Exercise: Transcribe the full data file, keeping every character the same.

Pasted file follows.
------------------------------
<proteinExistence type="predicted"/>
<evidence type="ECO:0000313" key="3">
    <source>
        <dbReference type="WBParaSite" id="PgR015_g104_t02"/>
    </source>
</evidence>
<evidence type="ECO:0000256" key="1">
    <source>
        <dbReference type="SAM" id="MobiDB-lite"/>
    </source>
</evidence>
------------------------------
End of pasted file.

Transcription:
<proteinExistence type="predicted"/>
<evidence type="ECO:0000313" key="3">
    <source>
        <dbReference type="WBParaSite" id="PgR015_g104_t02"/>
    </source>
</evidence>
<evidence type="ECO:0000256" key="1">
    <source>
        <dbReference type="SAM" id="MobiDB-lite"/>
    </source>
</evidence>